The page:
Tuesday, September 25, 2007

POST #21: 40 Days to a Successful Freelance Writing Career

PUBLISHER NOTE: If you are a regular reader of this blog, then you know about the upcoming freelance writing seminar in October. You will learn exactly what to do to earn $100, $150, $200/day or more as a freelance writer, editor and/or copy editor. Click to register!

Many have inquired about what will be discussed at the seminar. So, in order to answer your questions and to get you prepared for what to expect, I've started a series of posts entitled "40 Days to a Successful Freelance Writing Career."

To start at the beginning, click here. And, welcome to the blog. Now, on to today’s post . . .

Where Should You Look for Freelance Writing Work – Online or Off?

Freelance writing has changed immensely since 1993, when I started. But, there are some definite guidelines to be followed when looking for work.Like most things in life, it depends on your goal and the type of writing you like/want to do. So, take the following into account – and you’ll come up with the answer that’s right for you.

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4 Things to Consider When Deciding Whether to Go Online, or Off, for Freelance Work

1. What type of writing do you want to do? I’m a commercial freelance writer and many of my clients are local small business owners. I locate them primarily through networking events and word of mouth these days. Remember, I’ve been at this since 1993, so I don’t have to do as much advertising anymore.

However, when I first started out, I found great success with postcard advertising (sending postcards through the mail). I also used to do fax campaigns – faxing a flyer to prospects whose info I’d located through their ads in the Yellow Pages, newspaper, etc.

Now, fax broadcasting is illegal in many states, so I stopped doing that years ago.If you wanted to write primarily for magazines, for example, practically all of your market efforts will be spent online – locating editor contact information, preparing queries, searching for submission guidelines, etc.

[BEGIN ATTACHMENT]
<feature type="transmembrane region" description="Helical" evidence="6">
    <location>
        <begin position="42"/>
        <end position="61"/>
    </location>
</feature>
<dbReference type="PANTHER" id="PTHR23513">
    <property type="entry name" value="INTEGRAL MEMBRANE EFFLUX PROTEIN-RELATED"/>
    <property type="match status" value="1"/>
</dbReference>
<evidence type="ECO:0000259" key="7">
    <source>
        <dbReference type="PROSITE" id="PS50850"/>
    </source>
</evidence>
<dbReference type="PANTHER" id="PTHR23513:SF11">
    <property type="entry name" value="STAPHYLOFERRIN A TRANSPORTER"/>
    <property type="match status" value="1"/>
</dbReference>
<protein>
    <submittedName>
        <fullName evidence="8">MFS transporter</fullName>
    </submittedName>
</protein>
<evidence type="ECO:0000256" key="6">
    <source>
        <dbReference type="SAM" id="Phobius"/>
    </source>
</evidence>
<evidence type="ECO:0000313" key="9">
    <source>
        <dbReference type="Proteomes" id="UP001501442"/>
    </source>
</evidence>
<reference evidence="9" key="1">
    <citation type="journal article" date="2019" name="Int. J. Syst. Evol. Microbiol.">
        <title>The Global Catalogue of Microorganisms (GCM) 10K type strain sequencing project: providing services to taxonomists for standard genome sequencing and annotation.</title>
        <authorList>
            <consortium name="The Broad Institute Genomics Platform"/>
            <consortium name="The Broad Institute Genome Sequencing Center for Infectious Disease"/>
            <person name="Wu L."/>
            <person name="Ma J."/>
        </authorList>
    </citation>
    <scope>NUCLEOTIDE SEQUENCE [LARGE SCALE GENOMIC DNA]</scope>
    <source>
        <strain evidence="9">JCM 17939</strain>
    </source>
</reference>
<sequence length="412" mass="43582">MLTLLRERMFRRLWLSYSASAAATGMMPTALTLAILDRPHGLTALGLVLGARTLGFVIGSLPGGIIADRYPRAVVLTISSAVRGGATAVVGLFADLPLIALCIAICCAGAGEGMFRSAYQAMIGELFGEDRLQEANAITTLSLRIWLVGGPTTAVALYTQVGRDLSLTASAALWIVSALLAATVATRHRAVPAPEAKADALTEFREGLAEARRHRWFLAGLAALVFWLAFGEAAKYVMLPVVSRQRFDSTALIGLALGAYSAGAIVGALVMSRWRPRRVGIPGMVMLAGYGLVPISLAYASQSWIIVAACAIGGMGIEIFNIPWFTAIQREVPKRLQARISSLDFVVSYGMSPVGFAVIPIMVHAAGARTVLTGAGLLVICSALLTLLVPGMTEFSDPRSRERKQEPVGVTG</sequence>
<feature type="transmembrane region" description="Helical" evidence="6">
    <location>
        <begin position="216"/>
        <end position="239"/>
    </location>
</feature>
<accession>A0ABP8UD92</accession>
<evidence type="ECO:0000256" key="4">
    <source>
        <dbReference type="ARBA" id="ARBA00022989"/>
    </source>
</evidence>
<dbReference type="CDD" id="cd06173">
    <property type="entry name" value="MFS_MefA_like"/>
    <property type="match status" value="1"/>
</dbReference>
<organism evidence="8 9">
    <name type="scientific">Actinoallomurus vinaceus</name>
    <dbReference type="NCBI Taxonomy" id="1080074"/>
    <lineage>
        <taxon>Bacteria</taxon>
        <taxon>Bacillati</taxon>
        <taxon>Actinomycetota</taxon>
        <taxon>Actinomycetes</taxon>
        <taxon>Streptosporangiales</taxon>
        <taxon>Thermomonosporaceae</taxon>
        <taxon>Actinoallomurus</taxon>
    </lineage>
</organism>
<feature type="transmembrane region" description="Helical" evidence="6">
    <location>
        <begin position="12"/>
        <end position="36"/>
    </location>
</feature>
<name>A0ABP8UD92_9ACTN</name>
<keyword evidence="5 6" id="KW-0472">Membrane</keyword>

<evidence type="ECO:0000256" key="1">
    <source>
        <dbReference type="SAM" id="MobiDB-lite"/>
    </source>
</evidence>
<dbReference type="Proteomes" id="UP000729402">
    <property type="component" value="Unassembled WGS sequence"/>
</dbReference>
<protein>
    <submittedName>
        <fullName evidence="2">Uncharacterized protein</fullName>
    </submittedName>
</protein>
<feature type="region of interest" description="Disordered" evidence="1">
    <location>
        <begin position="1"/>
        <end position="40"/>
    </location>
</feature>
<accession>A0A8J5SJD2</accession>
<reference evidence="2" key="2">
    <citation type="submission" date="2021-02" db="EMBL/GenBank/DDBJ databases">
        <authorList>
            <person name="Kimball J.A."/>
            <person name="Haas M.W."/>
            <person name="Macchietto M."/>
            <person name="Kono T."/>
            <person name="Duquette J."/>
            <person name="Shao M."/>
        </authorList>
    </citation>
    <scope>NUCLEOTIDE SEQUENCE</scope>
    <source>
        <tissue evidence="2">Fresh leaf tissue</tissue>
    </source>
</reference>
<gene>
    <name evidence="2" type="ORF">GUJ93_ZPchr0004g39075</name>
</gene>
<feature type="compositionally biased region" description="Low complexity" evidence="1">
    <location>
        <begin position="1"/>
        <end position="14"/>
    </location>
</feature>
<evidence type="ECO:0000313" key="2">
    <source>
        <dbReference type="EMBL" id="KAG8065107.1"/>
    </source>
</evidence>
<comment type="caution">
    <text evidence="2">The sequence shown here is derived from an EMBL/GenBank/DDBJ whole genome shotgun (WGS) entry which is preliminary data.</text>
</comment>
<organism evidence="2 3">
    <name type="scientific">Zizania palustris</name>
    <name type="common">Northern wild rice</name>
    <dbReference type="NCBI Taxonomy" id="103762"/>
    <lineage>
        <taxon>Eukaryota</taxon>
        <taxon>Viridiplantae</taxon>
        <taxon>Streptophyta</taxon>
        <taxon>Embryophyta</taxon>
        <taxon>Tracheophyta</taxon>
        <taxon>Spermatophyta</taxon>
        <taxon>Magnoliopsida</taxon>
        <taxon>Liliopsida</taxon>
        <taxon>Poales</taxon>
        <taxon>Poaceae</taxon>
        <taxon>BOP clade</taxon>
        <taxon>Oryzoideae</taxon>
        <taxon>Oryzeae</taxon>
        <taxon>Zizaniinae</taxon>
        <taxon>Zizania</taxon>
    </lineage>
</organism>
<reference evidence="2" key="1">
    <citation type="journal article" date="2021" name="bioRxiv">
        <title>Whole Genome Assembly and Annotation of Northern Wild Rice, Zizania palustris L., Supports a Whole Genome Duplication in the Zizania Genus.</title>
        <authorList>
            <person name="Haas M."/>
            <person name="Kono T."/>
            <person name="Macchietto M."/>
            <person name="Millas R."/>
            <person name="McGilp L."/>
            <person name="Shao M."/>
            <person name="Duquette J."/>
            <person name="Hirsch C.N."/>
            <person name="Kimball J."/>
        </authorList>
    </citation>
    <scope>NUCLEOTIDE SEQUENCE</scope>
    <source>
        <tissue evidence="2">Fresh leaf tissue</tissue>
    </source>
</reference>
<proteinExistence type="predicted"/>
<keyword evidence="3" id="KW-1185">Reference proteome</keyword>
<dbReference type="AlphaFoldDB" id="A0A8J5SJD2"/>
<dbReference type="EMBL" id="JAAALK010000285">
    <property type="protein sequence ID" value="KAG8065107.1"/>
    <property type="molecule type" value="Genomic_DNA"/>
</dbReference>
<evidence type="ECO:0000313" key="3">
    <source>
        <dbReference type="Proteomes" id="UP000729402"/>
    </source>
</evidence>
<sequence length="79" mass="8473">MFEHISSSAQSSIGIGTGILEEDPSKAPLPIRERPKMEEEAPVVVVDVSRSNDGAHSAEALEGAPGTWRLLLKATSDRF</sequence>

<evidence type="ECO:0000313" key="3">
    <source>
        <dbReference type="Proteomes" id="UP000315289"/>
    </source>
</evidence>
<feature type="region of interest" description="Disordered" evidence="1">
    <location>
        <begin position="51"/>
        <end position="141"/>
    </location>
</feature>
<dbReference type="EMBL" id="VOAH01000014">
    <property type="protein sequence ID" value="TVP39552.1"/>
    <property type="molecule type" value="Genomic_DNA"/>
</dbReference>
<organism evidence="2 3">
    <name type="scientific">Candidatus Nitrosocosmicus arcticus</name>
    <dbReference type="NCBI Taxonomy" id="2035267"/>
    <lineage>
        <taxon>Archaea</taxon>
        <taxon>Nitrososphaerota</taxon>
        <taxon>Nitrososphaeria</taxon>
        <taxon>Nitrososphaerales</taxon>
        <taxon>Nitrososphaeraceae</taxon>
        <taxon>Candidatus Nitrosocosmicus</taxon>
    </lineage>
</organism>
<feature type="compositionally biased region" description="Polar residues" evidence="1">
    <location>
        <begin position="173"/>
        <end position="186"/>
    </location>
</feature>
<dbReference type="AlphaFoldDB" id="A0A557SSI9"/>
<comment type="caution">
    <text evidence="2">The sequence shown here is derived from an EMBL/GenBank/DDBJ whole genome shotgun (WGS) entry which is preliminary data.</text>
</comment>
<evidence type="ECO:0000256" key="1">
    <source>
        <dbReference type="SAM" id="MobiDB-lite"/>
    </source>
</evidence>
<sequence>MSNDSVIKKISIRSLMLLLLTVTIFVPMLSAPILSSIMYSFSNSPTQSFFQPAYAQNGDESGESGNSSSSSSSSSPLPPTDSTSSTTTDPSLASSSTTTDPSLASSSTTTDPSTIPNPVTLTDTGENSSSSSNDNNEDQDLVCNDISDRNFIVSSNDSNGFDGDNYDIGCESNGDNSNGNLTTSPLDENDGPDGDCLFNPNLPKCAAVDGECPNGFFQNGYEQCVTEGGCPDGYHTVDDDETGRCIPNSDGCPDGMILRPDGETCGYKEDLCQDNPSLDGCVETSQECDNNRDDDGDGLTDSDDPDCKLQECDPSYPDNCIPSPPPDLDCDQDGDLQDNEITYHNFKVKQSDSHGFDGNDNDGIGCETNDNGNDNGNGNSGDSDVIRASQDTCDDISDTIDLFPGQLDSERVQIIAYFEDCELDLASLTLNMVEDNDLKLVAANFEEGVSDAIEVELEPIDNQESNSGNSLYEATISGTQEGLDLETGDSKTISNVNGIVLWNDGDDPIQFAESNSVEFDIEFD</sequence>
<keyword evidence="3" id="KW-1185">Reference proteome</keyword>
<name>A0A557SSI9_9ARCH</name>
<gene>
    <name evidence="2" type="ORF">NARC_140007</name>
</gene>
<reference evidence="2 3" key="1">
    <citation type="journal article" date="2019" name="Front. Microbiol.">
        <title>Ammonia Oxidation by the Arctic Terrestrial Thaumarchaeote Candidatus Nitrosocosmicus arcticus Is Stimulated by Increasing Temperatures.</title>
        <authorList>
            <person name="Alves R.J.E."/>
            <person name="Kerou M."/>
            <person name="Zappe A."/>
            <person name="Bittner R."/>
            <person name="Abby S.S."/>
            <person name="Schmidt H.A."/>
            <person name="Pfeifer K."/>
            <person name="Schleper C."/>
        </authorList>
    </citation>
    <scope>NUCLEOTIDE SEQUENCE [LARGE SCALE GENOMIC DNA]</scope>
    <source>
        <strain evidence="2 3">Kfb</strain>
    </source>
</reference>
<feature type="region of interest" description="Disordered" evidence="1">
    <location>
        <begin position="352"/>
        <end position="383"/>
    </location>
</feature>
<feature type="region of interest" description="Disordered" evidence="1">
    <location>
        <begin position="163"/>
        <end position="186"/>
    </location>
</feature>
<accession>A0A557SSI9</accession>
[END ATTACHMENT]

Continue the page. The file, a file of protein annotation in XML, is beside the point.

My point: The niche you target will largely dictate your marketing efforts.

2. Income Goals: There is no set pay scale for freelance writers. One write may charge $50/hour, while another may charge $15/hour -- for the exact same project. This is one of the reasons many freelance writers are severely underpaid, in my opinion. But, that’s another topic altogether.

The reason I like commercial freelance writing – ie, writing for the corporate/small business sector – is that there is somewhat of a standard fee. Many commercial freelance writers charge $50/hour – just starting out. Where are they likely to find the bulk of their clients? In my opinion, offline.

So, doing things like going to Business Licensing Division of your local county seat, buying a list of the latest registered businesses and contacting them via phone or direct mail, is a great way to get new customers – and it can be much more effective than email. (FYI, this was discussed in Post #17 of this series.)

On the other hand, if you want to provide web copy to the clients of web designers, then you’d contact them – usually via email.

The bottom line: Choose niches that pay well and where prospects are plentiful so that no matter how you reach them – online or off – you won’t have to work 12, 15 or 16 hour days to make a decent living.

3. Your Marketing Personality: I’m a pretty solitary worker. I can literally stay in front of the computer for 12 or 14 hours – and be perfectly happy.Although I do a lot of offline networking to get clients, when I work, I prefer to work alone.